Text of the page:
A systematic review of the evidence for the many drug treatments used in post herpetic neuralgia (the pain that persists after shingles) concludes that long-established treatments such as tricyclic antidepressants and some opioids are as effective as newer drugs such as gabapentin, tramadol, and pregabalin, and supports the use of tricyclic antidepressants as first line treatment. The review, from researchers led by Andrew Rice at Imperial College London, and published in PLoS Medicine in July also found that topical treatments such as lidocaine and capsaicin worked in some patients.
Post herpetic neuralgia is one of a group of chronic pain conditions collectively called "neuropathic pain" that share nerve damage as a common causal factor, and is one of the most frequent diseases used to test new neuropathic pain therapies in clinical trials. The fact that some treatments only worked in selected patients highlights the variety of mechanisms that can cause pain in different patients with post herpetic neuralgia. In the future, before prescribing treatments, doctors might be able to assess the underlying mechanism(s) of each individual patients pain and then tailor treatments accordingly.
Nanoparticles as a Solution against Antibiotic Resistance?
15.12.2017 | Friedrich-Schiller-Universität Jena
Plasmonic biosensors enable development of new easy-to-use health tests
14.12.2017 | Aalto University
DNA molecules that follow specific instructions could offer more precise molecular control of synthetic chemical systems, a discovery that opens the door for engineers to create molecular machines with new and complex behaviors.
Researchers have created chemical amplifiers and a chemical oscillator using a systematic method that has the potential to embed sophisticated circuit...
MPQ scientists achieve long storage times for photonic quantum bits which break the lower bound for direct teleportation in a global quantum network.
Concerning the development of quantum memories for the realization of global quantum networks, scientists of the Quantum Dynamics Division led by Professor...
Researchers have developed a water cloaking concept based on electromagnetic forces that could eliminate an object's wake, greatly reducing its drag while...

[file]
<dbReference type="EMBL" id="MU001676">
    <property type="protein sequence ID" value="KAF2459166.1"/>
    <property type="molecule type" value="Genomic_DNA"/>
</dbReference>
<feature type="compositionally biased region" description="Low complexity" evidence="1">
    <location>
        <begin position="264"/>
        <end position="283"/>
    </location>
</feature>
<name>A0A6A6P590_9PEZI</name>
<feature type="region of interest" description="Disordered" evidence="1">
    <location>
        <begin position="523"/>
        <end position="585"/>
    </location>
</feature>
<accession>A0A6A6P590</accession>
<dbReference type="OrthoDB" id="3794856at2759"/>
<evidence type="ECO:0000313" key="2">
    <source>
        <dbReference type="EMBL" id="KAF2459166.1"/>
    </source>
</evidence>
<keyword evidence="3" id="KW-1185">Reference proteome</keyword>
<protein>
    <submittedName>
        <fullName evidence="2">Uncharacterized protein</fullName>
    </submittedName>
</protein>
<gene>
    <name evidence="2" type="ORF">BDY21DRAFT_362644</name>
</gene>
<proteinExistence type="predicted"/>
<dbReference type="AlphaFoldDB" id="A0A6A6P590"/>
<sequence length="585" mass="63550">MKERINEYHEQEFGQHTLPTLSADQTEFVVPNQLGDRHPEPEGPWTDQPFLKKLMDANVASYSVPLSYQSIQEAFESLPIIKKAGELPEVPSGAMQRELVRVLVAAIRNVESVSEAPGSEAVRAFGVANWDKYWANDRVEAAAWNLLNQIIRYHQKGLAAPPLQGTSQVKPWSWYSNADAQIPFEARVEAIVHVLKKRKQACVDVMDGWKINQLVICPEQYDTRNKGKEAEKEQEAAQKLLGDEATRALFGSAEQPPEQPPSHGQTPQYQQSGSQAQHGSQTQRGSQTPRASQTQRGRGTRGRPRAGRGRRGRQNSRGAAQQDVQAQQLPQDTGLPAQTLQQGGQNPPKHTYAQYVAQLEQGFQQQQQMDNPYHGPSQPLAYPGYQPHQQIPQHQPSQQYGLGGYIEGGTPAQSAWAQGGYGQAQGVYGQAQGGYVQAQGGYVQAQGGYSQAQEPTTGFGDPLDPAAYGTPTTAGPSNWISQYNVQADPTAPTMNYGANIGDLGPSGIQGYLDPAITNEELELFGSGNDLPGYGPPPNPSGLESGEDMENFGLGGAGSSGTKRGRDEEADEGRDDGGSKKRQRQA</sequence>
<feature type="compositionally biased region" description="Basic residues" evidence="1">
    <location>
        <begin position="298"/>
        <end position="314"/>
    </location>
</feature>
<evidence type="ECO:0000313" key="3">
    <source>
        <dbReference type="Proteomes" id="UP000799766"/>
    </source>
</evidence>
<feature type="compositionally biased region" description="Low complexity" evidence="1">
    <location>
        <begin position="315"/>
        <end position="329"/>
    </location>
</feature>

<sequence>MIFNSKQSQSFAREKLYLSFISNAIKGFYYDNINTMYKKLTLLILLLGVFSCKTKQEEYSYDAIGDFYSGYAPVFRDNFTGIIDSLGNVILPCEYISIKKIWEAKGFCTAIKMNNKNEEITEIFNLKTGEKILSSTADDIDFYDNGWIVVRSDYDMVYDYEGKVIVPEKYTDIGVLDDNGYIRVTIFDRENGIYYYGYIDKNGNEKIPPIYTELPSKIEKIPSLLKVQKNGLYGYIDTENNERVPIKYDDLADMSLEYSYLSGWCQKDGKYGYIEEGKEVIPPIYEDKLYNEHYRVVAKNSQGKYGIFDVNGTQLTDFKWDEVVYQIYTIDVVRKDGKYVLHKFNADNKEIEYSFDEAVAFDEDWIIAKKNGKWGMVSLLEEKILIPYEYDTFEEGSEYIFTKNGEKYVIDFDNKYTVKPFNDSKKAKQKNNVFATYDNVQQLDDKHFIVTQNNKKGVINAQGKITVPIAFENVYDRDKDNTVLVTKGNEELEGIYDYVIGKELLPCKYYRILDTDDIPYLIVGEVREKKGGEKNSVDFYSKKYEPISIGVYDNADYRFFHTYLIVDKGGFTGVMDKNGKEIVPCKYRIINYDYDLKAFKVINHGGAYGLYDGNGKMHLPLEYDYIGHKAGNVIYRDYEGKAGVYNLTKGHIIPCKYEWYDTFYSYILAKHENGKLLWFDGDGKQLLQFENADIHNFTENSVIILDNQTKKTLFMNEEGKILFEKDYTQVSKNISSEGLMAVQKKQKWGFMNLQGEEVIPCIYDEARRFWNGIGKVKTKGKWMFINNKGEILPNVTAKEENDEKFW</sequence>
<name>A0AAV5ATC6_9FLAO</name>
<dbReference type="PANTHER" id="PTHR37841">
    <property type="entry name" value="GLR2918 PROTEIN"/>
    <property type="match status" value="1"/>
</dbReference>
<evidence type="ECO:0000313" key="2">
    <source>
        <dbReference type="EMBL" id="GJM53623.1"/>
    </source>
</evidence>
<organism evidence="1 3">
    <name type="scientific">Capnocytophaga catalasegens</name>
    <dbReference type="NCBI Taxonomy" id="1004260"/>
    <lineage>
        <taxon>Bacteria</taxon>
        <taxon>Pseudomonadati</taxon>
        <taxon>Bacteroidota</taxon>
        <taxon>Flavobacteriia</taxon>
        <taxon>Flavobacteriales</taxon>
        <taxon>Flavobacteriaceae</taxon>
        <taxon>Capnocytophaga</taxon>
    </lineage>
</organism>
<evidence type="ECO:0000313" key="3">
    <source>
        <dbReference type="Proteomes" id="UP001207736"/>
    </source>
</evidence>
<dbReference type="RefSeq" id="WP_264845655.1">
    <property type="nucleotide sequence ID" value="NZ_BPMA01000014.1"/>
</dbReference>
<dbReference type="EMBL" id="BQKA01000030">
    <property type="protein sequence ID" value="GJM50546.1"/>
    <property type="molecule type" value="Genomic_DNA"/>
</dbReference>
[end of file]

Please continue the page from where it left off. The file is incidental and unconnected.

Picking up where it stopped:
Tiny pores at a cell's entryway act as miniature bouncers, letting in some electrically charged atoms--ions--but blocking others. Operating as exquisitely sensitive filters, these "ion channels" play a critical role in biological functions such as muscle contraction and the firing of brain cells.
To rapidly transport the right ions through the cell membrane, the tiny channels rely on a complex interplay between the ions and surrounding molecules,...
The miniaturization of the current technology of storage media is hindered by fundamental limits of quantum mechanics. A new approach consists in using so-called spin-crossover molecules as the smallest possible storage unit. Similar to normal hard drives, these special molecules can save information via their magnetic state. A research team from Kiel University has now managed to successfully place a new class of spin-crossover molecules onto a surface and to improve the molecule’s storage capacity. The storage density of conventional hard drives could therefore theoretically be increased by more than one hundred fold. The study has been published in the scientific journal Nano Letters.
Over the past few years, the building blocks of storage media have gotten ever smaller. But further miniaturization of the current technology is hindered by...
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